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  1. #1
    Join Date
    Nov 2003
    Christchurch, New Zealand

    DSL, Firewalls and Routing....

    Okie, so our flatmate set up dsl at our place using his dsl modem and his firewall (we had a better dsl modem but he couldn't figure out how it worked so he reverted to his stuff)....

    Anyhow,... his firewall died or started playing up, it looks like one of the network cards died or something.... so he attached it to our our firewall box, installed a new network card and tried to set up all the routing... it's been 4 days since that time and he still hasn't figured it out.... it's a real mess to be honest... he's not sure which card is what, what is pointing where or what he needs to do....

    It looks like I know more about this stuff then he does,... I set up our orginal gateway which used a standard modem and it worked a charm for years... so anyway... I thought about taking over and sorting things out... but I have some questions...

    1. I have 2 ethernet cards... one for the internal network and one pointing to the modem (the modem has a built in ethernet card). Do I need to set up a gateway on each card?

    1.2 If I do what should they be? Should the external card have a gateway pointing to the modem and the internal one have a gateway pointing to the external card?

    2. Routing. Looking at the route that are there it looking like there is a route for each card. Is this the way it should be?? There is a default route as well but I think I understand what that should be...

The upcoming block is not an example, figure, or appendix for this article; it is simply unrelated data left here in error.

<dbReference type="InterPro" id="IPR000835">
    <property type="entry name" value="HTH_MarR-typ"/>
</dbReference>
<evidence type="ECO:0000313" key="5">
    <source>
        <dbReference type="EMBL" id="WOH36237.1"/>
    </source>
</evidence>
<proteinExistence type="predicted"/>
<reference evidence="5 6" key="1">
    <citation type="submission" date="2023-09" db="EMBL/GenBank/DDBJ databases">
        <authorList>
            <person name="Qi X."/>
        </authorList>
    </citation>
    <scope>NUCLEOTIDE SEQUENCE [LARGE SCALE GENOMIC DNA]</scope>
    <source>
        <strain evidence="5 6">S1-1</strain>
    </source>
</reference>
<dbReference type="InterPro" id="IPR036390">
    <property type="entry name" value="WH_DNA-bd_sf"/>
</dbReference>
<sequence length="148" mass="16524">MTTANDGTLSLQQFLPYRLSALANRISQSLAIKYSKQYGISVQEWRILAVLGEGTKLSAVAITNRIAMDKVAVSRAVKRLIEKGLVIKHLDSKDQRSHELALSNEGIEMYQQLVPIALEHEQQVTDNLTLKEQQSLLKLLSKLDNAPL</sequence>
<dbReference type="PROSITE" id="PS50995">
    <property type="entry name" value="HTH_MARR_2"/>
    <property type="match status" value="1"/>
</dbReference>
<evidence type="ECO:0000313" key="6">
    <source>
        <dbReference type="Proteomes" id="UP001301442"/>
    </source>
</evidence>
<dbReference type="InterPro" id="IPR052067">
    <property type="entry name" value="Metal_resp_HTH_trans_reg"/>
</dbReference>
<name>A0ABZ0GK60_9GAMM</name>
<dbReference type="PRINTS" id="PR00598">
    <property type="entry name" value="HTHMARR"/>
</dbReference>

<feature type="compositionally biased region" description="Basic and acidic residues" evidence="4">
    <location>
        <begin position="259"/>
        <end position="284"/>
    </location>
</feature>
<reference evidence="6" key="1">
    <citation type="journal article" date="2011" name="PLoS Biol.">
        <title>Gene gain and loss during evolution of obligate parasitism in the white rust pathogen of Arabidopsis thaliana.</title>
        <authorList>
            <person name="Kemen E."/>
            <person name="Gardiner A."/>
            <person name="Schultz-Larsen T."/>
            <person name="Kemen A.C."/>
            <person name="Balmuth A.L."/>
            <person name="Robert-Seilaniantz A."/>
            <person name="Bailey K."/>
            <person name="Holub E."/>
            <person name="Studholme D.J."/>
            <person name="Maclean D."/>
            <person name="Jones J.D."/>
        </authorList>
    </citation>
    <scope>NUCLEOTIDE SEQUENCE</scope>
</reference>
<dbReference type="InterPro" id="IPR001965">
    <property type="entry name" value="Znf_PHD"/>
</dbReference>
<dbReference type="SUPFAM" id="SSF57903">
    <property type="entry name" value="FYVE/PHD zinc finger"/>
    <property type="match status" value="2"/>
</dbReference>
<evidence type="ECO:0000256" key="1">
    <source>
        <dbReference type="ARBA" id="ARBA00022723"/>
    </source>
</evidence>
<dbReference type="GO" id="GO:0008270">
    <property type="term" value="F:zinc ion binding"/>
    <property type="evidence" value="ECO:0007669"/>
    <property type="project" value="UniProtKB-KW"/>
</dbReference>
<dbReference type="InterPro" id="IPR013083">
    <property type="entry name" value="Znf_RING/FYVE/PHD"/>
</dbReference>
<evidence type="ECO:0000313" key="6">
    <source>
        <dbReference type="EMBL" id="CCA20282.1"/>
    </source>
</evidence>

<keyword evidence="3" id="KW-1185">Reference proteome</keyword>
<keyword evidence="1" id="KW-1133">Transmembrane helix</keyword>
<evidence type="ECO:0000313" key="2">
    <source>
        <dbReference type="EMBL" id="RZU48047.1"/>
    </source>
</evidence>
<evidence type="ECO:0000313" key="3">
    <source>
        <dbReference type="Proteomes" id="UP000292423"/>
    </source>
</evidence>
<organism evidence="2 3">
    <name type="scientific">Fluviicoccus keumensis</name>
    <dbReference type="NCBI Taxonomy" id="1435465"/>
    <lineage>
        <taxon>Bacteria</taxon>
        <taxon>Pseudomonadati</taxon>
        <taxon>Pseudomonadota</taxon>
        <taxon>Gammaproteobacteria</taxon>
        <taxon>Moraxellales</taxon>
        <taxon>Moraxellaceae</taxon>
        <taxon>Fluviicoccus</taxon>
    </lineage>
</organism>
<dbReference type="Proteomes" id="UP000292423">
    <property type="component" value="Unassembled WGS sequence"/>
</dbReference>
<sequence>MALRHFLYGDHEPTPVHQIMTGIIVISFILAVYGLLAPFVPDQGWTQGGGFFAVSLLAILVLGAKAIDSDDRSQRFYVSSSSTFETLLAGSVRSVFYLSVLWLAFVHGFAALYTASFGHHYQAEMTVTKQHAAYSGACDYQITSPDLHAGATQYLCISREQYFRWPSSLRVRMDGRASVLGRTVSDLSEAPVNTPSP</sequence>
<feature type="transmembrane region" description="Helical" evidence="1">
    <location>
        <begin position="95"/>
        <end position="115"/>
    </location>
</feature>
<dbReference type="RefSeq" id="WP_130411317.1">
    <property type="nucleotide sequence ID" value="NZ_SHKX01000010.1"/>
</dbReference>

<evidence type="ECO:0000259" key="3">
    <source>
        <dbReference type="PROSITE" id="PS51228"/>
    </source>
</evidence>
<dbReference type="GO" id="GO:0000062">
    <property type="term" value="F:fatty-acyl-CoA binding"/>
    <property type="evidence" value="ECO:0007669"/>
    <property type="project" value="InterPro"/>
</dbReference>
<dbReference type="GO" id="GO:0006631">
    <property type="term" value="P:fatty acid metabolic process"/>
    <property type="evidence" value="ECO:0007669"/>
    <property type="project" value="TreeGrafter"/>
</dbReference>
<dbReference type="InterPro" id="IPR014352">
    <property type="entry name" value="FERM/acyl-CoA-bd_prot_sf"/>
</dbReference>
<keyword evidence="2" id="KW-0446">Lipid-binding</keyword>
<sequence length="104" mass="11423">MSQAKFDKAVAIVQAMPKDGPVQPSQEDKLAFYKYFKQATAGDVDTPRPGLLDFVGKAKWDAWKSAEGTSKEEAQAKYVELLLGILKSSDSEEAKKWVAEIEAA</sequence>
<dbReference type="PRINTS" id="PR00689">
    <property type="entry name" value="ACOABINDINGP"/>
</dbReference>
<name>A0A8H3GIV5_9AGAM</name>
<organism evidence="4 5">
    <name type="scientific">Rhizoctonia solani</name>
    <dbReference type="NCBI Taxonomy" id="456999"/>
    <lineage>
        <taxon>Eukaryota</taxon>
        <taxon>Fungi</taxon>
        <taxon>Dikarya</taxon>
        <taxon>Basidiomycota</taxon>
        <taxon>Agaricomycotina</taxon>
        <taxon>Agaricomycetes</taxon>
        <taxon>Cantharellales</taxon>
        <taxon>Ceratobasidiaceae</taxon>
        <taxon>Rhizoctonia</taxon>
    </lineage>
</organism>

3. We are going to set up IP tables to do our firewall tasks. Basically we will be dropping anything that comes into the network that has not been iniated from within our network. This is what I did with our old modem. Is there anything I need to know about doing this with ethernet cards instead??

    4. Does anyone know what I am talking about??

    All useful replies will receive beer providing you turn up in Sydney to collect...

  2. #2
    Join Date
    Feb 2004
    In front of the computer
    For roughly $60US you can pick up a nice Linksys router, pre-configured with DHCP and basic NAT firewall protection. How much time can you put into the project and stay cheaper than that ?!?!


  3. #3
    Join Date
    Oct 2003
    You need to purchase such a box ... it should work quite satisfactorily right out of the box ... and then you may need to inform your DSL/cable supplier of your new equipment.

    Every piece of network hardware has a serial-number called a MAC address whose purpose is to uniquely identify the hardware. (Not "where it is on the network," which is its IP-address, but literally "what router, or network-card, or whatever, it is." The idea is that every single unit ever made will have a unique MAC.) Your provider uses the MAC address to recognize a new vs. an existing subscriber to their service.
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